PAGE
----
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25.03.12

Build your base

Training and working with athletes this year I've come across a couple of interesting issues around base training and testing.

Like a lot of European/US endurance athletes my Annual Training Plan (ATP) is made up of periods or phases (see Sports Periodisation and Tudor Bompa), typically Preparation, Base, Build, Peak and Taper.

My Preparation phase for the 2012 season began in November and transitioned into the Base training phase (see Base Training through the winter months. I tend to have a month off at the end of every season, so the preparation/base phases help me to slowly get back in to training, preparing me (mentally and physically) for harder work to come.

Whatever you use to measure your training effort (Borg's Rate of Perceived Exertion – RPE, heart rate, power, etc.) the Base training phase is basically the time to keep things nice and easy (lower RPE, HR Zones 1 and 2, etc.), focusing on perfecting technique and improving biomechanical efficiencies (single leg drills, skip drills, finger drag, etc.).

Surprisingly, over the years, I've found that Base training seems to conflict with the human psyche. When I've been discussing it with others, whether on group rides, whilst coaching or in the pub. It often amuses me how many people aren't convinced.

In an increasingly impatient, ego-driven global culture, convincing someone to take their time to slowly build their fitness over 20-30 weeks can be very difficult. Unless that is…they have ever followed a plan before.

Working with athletes that have never followed a periodised training plan is a challenge for athlete and coach. Typically, the first thing to do is convince them that their Zone 4 lunch time blasts around the local park, not getting passed by another runner; and weekend club rides, beating Dave to the top of a climb and ascending the Strava rankings, are at an effort level that is not required to build their aerobic endurance base. In fact, early high intensity efforts carry a high risk of injury before the season has even started.

Walk before you run...literally!

Base training is the most important period of an endurance plan and should not be reduced, rushed or corner-cut. Even if this means being overtaken by one or two joggers with purple-rinses from time-to-time or giving up the group ride in favour of non-stop constant efforts rather than drafting in the bunch and waiting for Dave et al at rest stops or at the top of a climb. Think how much more satisfying it's going to be to be passing people on race day – there are no prizes for beating a mountain-biker up a hill on an average Tuesday afternoon.

Get used to long solo efforts to build your base
Get used to long solo efforts to build your base

If you want to be successful in endurance sport you better get used to your own company. Riding solo is the best way to maintain steady constant efforts. Unless you have a training partner that is doing the same race and following the same plan, but even then there's still the issue of drafting. If you're disciplined enough you could practice riding the draft legal distance when training with others.

From experience, your 'bank' of base training will come back in spades on race day when it matters most and you realise you have the aerobic endurance to run that marathon, or complete that Ironman. It will be especially noticeable towards the end of your race when you are passing other competitors that have not invested the time to lay their fitness foundations earlier in the season.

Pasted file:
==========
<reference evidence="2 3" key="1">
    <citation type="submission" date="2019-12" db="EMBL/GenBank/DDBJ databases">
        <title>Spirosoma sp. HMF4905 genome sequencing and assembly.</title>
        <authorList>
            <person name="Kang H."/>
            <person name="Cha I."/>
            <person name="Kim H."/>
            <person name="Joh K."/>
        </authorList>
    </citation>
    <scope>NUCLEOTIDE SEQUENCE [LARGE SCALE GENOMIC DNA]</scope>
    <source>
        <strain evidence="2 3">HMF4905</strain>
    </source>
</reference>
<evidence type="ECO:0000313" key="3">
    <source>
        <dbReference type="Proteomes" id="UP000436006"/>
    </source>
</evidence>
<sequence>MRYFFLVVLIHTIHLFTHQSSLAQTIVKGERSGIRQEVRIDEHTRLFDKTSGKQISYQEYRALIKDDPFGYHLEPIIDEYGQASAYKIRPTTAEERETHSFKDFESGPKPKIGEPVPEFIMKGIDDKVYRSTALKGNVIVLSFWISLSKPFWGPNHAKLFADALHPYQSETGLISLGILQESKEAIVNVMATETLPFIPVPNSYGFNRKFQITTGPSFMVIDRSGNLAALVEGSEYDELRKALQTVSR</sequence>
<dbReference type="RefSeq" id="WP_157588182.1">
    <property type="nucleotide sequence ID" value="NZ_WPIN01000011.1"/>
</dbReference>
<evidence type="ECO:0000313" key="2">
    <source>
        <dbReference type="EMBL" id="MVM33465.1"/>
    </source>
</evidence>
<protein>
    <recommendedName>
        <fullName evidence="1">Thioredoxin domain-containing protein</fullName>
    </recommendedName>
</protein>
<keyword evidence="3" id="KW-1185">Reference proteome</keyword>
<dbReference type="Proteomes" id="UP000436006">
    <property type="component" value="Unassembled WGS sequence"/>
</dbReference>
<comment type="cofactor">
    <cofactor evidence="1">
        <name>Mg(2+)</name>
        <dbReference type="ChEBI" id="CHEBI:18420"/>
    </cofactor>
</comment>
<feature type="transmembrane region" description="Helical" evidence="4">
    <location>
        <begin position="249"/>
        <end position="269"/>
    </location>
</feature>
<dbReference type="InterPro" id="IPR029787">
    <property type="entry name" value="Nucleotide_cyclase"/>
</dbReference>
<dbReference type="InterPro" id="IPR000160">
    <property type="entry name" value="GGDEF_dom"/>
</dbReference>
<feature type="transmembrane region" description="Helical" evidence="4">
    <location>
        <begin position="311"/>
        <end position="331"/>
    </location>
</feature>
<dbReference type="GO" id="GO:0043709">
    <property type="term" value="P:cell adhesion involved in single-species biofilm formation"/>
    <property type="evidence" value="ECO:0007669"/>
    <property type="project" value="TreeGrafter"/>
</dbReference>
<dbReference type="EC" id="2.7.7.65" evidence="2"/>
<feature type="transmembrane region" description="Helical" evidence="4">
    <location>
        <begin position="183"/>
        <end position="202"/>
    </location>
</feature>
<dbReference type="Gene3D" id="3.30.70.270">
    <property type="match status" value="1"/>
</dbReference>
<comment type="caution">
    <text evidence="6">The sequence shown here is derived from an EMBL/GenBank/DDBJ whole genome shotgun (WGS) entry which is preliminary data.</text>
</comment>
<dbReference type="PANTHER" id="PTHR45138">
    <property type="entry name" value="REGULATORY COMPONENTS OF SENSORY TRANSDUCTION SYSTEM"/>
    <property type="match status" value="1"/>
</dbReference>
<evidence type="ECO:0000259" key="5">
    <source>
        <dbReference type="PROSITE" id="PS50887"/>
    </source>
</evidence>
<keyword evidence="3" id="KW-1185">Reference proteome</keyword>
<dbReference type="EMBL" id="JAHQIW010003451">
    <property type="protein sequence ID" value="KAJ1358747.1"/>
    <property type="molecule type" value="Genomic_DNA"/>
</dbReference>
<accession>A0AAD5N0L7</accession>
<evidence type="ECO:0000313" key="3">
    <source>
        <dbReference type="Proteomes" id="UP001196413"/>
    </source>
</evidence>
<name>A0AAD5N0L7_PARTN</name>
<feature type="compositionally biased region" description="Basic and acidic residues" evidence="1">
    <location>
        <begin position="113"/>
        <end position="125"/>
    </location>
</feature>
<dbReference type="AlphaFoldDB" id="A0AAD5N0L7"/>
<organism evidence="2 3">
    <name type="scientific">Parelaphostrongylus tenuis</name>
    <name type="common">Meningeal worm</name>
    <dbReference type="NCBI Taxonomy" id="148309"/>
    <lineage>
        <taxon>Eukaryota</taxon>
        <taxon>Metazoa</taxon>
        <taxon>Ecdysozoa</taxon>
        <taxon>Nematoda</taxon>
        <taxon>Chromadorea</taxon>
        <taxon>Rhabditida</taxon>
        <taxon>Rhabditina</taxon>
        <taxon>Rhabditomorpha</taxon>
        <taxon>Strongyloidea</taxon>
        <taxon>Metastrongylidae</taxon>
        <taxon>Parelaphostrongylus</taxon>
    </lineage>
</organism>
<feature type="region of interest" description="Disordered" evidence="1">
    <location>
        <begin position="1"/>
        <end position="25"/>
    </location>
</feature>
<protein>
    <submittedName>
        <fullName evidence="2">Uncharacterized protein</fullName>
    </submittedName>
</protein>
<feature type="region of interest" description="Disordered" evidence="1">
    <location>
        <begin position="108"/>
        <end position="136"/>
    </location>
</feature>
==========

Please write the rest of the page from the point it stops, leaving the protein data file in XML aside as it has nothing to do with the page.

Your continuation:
Be careful what you wish for…

Another amusing observation I've found is when athletes approach a testing week. This is the time to test whether you are improving and all the previous hard work is paying off.

With experience, I look forward to these weeks less than I used to. Basically, I recognise a testing week for the catch-22 that it is.

"Great, it's a reduced volume week (more rest/recovery! I can catch up on things, etc.), but I have to go all out to get some data to measure. Ahhhhh, but the test is only for a short period of time, that's okay".

So, you test in each sport and the good news is…your times improve; the plan is working; etc. Now, for the bad news…your next month's training zones increase and the next three weeks sessions are all going to be harder!

And then…joy! Finally, it's time to go in to the Build phase. You can finally show the purple rinses what you're made of and Dave's going to get spanked on the climb of his choice!

"But hang on…you realise the sessions are harder, faster, testing is brutal and you don't always get a better result!"

Training properly (in Build) can be…on your own, in the rain, grinding in to a headwind, gritted teeth, snot all over your face, burning pains in your legs, back, arms, neck…desperately trying to maintain the effort of your fourth two-minute rep in a set of ten during a muscular endurance brick ride of five hours as you pass a car full of pointing and laughing teens.

It is at these times that you are further tortured with memories of your base training, and reluctance to follow your planned easy long slow ride in Zone 2 and the promises you make to never go harder than you need to, ever again!

Yet, we still, foolishly, wish away our base training days in favour of faster, harder sessions…and why…because (un)fortunately…pain has no memory!

Perhaps an answer to this might be to write two sessions into week one of next year's plan right now…a 45-minute Z1 easy trail run versus a five hour-hour muscular endurance ride, with 10x2 minutes hard efforts.

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